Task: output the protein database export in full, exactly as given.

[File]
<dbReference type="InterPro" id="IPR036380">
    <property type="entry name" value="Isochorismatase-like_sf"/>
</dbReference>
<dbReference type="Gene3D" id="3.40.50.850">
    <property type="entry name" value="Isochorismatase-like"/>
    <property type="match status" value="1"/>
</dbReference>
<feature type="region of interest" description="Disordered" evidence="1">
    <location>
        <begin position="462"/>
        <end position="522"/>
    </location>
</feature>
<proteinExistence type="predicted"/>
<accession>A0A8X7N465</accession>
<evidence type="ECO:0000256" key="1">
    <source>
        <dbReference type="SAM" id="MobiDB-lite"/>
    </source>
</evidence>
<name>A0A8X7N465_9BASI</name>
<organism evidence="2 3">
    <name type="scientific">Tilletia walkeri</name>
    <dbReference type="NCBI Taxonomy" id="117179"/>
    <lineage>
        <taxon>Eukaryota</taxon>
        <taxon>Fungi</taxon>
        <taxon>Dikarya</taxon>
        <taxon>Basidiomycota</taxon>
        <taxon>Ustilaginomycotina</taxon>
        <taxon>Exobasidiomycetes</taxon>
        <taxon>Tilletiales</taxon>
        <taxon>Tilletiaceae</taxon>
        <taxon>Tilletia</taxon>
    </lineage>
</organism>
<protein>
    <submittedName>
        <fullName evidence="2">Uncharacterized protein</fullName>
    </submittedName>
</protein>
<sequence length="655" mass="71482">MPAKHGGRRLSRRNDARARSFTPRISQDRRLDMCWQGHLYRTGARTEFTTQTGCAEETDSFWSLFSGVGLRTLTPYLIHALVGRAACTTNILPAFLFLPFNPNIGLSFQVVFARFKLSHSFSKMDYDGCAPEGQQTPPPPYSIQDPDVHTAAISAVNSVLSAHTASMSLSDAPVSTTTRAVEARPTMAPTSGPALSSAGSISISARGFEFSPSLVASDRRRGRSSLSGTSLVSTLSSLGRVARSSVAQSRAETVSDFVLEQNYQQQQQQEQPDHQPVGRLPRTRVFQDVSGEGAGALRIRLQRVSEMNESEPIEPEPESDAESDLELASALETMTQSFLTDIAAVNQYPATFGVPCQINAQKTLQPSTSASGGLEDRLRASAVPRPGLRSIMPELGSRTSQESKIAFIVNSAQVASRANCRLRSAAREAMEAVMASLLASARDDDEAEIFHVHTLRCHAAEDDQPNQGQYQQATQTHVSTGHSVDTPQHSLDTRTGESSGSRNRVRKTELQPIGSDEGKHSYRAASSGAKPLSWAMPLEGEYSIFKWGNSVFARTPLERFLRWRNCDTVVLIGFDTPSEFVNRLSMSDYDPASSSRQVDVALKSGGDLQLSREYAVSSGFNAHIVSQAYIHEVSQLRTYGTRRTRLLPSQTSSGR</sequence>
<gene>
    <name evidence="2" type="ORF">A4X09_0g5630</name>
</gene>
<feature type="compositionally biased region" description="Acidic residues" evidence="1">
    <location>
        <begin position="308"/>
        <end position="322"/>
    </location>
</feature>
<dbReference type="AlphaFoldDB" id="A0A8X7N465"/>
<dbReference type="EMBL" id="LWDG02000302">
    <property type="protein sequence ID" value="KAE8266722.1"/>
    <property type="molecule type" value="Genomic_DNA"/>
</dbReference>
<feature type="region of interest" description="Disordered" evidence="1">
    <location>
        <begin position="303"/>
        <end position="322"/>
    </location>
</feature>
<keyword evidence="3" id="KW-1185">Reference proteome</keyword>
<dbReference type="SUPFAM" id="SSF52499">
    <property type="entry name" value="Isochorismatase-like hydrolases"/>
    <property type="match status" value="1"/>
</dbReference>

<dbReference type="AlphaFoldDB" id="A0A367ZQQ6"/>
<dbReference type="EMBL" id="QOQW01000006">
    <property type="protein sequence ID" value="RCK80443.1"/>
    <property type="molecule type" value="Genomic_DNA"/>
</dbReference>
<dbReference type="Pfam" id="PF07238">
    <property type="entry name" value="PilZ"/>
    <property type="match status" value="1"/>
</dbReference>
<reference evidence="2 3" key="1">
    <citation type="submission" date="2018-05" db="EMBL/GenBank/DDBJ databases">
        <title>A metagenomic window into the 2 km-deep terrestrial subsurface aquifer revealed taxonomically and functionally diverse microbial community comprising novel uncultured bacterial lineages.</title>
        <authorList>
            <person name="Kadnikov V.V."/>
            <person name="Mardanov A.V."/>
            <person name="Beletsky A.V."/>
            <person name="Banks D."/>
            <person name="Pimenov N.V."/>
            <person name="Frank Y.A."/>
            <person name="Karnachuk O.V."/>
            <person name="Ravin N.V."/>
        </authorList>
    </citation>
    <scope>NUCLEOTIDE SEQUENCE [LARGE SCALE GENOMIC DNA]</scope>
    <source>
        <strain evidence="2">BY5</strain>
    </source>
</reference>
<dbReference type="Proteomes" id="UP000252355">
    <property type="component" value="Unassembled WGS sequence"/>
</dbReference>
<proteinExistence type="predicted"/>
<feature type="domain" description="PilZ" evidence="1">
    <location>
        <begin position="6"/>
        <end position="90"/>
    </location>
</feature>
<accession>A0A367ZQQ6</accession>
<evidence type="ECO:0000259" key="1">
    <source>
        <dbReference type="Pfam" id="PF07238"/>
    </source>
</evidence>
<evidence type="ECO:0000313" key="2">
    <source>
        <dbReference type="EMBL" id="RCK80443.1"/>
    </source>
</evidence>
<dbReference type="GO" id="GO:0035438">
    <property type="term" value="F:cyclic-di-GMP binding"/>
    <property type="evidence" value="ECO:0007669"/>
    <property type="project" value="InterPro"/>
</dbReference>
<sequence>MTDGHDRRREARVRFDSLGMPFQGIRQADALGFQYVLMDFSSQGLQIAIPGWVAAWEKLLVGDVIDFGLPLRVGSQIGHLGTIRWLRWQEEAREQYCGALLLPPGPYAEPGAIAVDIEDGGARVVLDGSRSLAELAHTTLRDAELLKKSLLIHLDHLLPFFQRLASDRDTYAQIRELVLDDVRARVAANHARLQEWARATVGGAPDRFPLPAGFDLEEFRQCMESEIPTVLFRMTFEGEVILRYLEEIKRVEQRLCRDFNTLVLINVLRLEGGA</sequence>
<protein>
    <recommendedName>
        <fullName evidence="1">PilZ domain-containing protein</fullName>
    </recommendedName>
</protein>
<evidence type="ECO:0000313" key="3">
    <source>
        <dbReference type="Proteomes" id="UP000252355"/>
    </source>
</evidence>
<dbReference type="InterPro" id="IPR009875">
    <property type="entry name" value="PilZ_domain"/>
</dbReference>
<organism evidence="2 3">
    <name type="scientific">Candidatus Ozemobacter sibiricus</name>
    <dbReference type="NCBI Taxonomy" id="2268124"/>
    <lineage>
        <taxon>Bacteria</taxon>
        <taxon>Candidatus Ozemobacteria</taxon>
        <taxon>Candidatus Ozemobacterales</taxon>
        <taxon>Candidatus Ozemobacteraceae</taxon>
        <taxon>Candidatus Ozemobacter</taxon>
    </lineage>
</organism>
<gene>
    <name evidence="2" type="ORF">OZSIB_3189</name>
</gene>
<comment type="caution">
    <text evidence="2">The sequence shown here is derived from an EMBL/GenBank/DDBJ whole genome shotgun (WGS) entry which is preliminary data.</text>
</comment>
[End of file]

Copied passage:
<dbReference type="InterPro" id="IPR036380">
    <property type="entry name" value="Isochorismatase-like_sf"/>
</dbReference>
<dbReference type="Gene3D" id="3.40.50.850">
    <property type="entry name" value="Isochorismatase-like"/>
    <property type="match status" value="1"/>
</dbReference>
<feature type="region of interest" description="Disordered" evidence="1">
    <location>
        <begin position="462"/>
        <end position="522"/>
    </location>
</feature>
<proteinExistence type="predicted"/>
<accession>A0A8X7N465</accession>
<evidence type="ECO:0000256" key="1">
    <source>
        <dbReference type="SAM" id="MobiDB-lite"/>
    </source>
</evidence>
<name>A0A8X7N465_9BASI</name>
<organism evidence="2 3">
    <name type="scientific">Tilletia walkeri</name>
    <dbReference type="NCBI Taxonomy" id="117179"/>
    <lineage>
        <taxon>Eukaryota</taxon>
        <taxon>Fungi</taxon>
        <taxon>Dikarya</taxon>
        <taxon>Basidiomycota</taxon>
        <taxon>Ustilaginomycotina</taxon>
        <taxon>Exobasidiomycetes</taxon>
        <taxon>Tilletiales</taxon>
        <taxon>Tilletiaceae</taxon>
        <taxon>Tilletia</taxon>
    </lineage>
</organism>
<protein>
    <submittedName>
        <fullName evidence="2">Uncharacterized protein</fullName>
    </submittedName>
</protein>
<sequence length="655" mass="71482">MPAKHGGRRLSRRNDARARSFTPRISQDRRLDMCWQGHLYRTGARTEFTTQTGCAEETDSFWSLFSGVGLRTLTPYLIHALVGRAACTTNILPAFLFLPFNPNIGLSFQVVFARFKLSHSFSKMDYDGCAPEGQQTPPPPYSIQDPDVHTAAISAVNSVLSAHTASMSLSDAPVSTTTRAVEARPTMAPTSGPALSSAGSISISARGFEFSPSLVASDRRRGRSSLSGTSLVSTLSSLGRVARSSVAQSRAETVSDFVLEQNYQQQQQQEQPDHQPVGRLPRTRVFQDVSGEGAGALRIRLQRVSEMNESEPIEPEPESDAESDLELASALETMTQSFLTDIAAVNQYPATFGVPCQINAQKTLQPSTSASGGLEDRLRASAVPRPGLRSIMPELGSRTSQESKIAFIVNSAQVASRANCRLRSAAREAMEAVMASLLASARDDDEAEIFHVHTLRCHAAEDDQPNQGQYQQATQTHVSTGHSVDTPQHSLDTRTGESSGSRNRVRKTELQPIGSDEGKHSYRAASSGAKPLSWAMPLEGEYSIFKWGNSVFARTPLERFLRWRNCDTVVLIGFDTPSEFVNRLSMSDYDPASSSRQVDVALKSGGDLQLSREYAVSSGFNAHIVSQAYIHEVSQLRTYGTRRTRLLPSQTSSGR</sequence>
<gene>
    <name evidence="2" type="ORF">A4X09_0g5630</name>
</gene>
<feature type="compositionally biased region" description="Acidic residues" evidence="1">
    <location>
        <begin position="308"/>
        <end position="322"/>
    </location>
</feature>
<dbReference type="AlphaFoldDB" id="A0A8X7N465"/>
<dbReference type="EMBL" id="LWDG02000302">
    <property type="protein sequence ID" value="KAE8266722.1"/>
    <property type="molecule type" value="Genomic_DNA"/>
</dbReference>
<feature type="region of interest" description="Disordered" evidence="1">
    <location>
        <begin position="303"/>
        <end position="322"/>
    </location>
</feature>
<keyword evidence="3" id="KW-1185">Reference proteome</keyword>
<dbReference type="SUPFAM" id="SSF52499">
    <property type="entry name" value="Isochorismatase-like hydrolases"/>
    <property type="match status" value="1"/>
</dbReference>

<dbReference type="AlphaFoldDB" id="A0A367ZQQ6"/>
<dbReference type="EMBL" id="QOQW01000006">
    <property type="protein sequence ID" value="RCK80443.1"/>
    <property type="molecule type" value="Genomic_DNA"/>
</dbReference>
<dbReference type="Pfam" id="PF07238">
    <property type="entry name" value="PilZ"/>
    <property type="match status" value="1"/>
</dbReference>
<reference evidence="2 3" key="1">
    <citation type="submission" date="2018-05" db="EMBL/GenBank/DDBJ databases">
        <title>A metagenomic window into the 2 km-deep terrestrial subsurface aquifer revealed taxonomically and functionally diverse microbial community comprising novel uncultured bacterial lineages.</title>
        <authorList>
            <person name="Kadnikov V.V."/>
            <person name="Mardanov A.V."/>
            <person name="Beletsky A.V."/>
            <person name="Banks D."/>
            <person name="Pimenov N.V."/>
            <person name="Frank Y.A."/>
            <person name="Karnachuk O.V."/>
            <person name="Ravin N.V."/>
        </authorList>
    </citation>
    <scope>NUCLEOTIDE SEQUENCE [LARGE SCALE GENOMIC DNA]</scope>
    <source>
        <strain evidence="2">BY5</strain>
    </source>
</reference>
<dbReference type="Proteomes" id="UP000252355">
    <property type="component" value="Unassembled WGS sequence"/>
</dbReference>
<proteinExistence type="predicted"/>
<feature type="domain" description="PilZ" evidence="1">
    <location>
        <begin position="6"/>
        <end position="90"/>
    </location>
</feature>
<accession>A0A367ZQQ6</accession>
<evidence type="ECO:0000259" key="1">
    <source>
        <dbReference type="Pfam" id="PF07238"/>
    </source>
</evidence>
<evidence type="ECO:0000313" key="2">
    <source>
        <dbReference type="EMBL" id="RCK80443.1"/>
    </source>
</evidence>
<dbReference type="GO" id="GO:0035438">
    <property type="term" value="F:cyclic-di-GMP binding"/>
    <property type="evidence" value="ECO:0007669"/>
    <property type="project" value="InterPro"/>
</dbReference>
<sequence>MTDGHDRRREARVRFDSLGMPFQGIRQADALGFQYVLMDFSSQGLQIAIPGWVAAWEKLLVGDVIDFGLPLRVGSQIGHLGTIRWLRWQEEAREQYCGALLLPPGPYAEPGAIAVDIEDGGARVVLDGSRSLAELAHTTLRDAELLKKSLLIHLDHLLPFFQRLASDRDTYAQIRELVLDDVRARVAANHARLQEWARATVGGAPDRFPLPAGFDLEEFRQCMESEIPTVLFRMTFEGEVILRYLEEIKRVEQRLCRDFNTLVLINVLRLEGGA</sequence>
<protein>
    <recommendedName>
        <fullName evidence="1">PilZ domain-containing protein</fullName>
    </recommendedName>
</protein>
<evidence type="ECO:0000313" key="3">
    <source>
        <dbReference type="Proteomes" id="UP000252355"/>
    </source>
</evidence>
<dbReference type="InterPro" id="IPR009875">
    <property type="entry name" value="PilZ_domain"/>
</dbReference>
<organism evidence="2 3">
    <name type="scientific">Candidatus Ozemobacter sibiricus</name>
    <dbReference type="NCBI Taxonomy" id="2268124"/>
    <lineage>
        <taxon>Bacteria</taxon>
        <taxon>Candidatus Ozemobacteria</taxon>
        <taxon>Candidatus Ozemobacterales</taxon>
        <taxon>Candidatus Ozemobacteraceae</taxon>
        <taxon>Candidatus Ozemobacter</taxon>
    </lineage>
</organism>
<gene>
    <name evidence="2" type="ORF">OZSIB_3189</name>
</gene>
<comment type="caution">
    <text evidence="2">The sequence shown here is derived from an EMBL/GenBank/DDBJ whole genome shotgun (WGS) entry which is preliminary data.</text>
</comment>